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Wealth Management: Market Perspective

Davids and Goliaths

Kevin Gardiner and Victor Balfour, Global Investment Strategists

Foreword

Some financial talking points can be time wasters. The quantity theory of money; the demographic timebomb; “Austrian” theories of interest rates; Tobin’s Q – and our obsession with market flows.

Nobody knows exactly who is buying stocks and why. The market’s free float is large relative to the individual players, and the flow data are poor: incomplete, late and often proprietary (that is, potentially conflicted).

This differs from the bond market, where big, mandated buyers (liability-driven investors and central banks) are important. We have yet to see what happens when the economy pushes more strongly against those big buyers – we think their combined holdings will not keep yields down permanently. But they have clearly influenced bond prices to date.

So there may not be much useful to say about the shenanigans involving a US video game retailer and short-selling hedge funds. Stocks are certainly expensive, and the market has experienced some weaker days of late, but we would be surprised if retail chat rooms are where the future of the S&P 500 will be decided.

We should resist the human interest angle. Short sellers will never win popularity prizes: they bring liquidity, but also a hint of moral hazard. And who doesn’t relish the picture of the little guys finally sticking it to the man? But that picture may have been photoshopped, and one person’s financial revolution is another person’s concert party.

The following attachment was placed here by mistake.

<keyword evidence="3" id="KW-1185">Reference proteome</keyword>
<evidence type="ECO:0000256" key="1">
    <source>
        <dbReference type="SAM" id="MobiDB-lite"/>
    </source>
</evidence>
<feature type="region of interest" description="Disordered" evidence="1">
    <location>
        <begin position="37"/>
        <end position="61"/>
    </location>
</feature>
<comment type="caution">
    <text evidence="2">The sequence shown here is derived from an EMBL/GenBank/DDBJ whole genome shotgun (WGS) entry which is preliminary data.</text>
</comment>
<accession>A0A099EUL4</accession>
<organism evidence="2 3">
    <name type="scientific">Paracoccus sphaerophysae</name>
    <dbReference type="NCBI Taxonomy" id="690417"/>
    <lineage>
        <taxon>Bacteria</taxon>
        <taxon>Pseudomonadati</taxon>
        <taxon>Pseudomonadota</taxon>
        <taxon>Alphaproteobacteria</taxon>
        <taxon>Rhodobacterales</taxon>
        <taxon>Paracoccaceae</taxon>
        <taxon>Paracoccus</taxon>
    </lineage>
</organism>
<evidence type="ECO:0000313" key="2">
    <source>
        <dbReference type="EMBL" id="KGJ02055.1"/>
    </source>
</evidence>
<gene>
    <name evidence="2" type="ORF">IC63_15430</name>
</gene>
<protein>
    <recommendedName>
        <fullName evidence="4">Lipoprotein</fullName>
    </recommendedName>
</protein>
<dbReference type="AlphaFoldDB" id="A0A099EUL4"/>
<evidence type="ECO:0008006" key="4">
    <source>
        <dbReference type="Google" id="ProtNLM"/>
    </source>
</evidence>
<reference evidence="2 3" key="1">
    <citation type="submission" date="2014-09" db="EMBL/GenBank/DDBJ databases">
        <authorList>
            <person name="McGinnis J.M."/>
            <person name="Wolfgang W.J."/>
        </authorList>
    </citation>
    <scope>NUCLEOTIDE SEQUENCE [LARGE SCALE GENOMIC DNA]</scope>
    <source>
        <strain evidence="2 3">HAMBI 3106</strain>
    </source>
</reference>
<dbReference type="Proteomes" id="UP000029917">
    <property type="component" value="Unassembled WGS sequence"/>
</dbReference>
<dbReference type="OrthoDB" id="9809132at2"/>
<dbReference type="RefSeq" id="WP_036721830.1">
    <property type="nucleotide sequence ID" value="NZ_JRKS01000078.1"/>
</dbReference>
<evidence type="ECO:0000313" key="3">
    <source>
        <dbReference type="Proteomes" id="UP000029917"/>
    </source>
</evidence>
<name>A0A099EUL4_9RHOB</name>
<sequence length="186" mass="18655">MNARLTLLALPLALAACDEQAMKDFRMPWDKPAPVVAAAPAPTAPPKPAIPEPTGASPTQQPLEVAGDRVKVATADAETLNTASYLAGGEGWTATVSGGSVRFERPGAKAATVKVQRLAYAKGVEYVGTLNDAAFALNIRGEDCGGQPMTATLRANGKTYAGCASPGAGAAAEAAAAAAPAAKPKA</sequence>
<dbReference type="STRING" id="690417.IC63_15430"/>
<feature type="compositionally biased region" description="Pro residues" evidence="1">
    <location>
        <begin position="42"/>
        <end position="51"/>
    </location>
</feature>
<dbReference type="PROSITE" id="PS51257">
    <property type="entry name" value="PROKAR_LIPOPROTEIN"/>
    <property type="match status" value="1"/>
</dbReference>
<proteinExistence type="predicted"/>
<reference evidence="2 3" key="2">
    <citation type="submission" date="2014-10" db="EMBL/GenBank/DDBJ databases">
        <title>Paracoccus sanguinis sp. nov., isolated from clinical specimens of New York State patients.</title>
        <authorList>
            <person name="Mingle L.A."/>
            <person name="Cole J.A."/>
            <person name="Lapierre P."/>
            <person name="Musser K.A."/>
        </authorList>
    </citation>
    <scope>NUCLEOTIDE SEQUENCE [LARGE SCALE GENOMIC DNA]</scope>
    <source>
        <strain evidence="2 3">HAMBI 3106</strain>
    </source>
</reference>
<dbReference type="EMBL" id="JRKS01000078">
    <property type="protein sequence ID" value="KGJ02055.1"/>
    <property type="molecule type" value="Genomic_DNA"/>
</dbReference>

We hope the little guys were able to leave the burning building as quickly as they entered it. But we suspect that the episode will end in (lots of small) tears.

The wider stock market is hardly immune from bandwagons, bubbles – and busts. But as we see them, average valuations are high but not outlandish, particularly if earnings rebound (even) more strongly than we’ve been guessing.

This looks increasingly possible, despite the second wave – and new variants – of contagion. The forecasts sombrely unveiled by official institutions and reported with relish by the news factories do not fit with the latest data. In the US, business surveys are pointing not to resumed decline in the first quarter, but to strong growth. Pre-crisis levels of US GDP could be regained by midyear.

As a result, we think the main risk to stock markets comes not from chat rooms, or a renewed slump, but from an eventual rethink on interest rates. If earnings are growing briskly when that happens, the floor may be rising to meet us.

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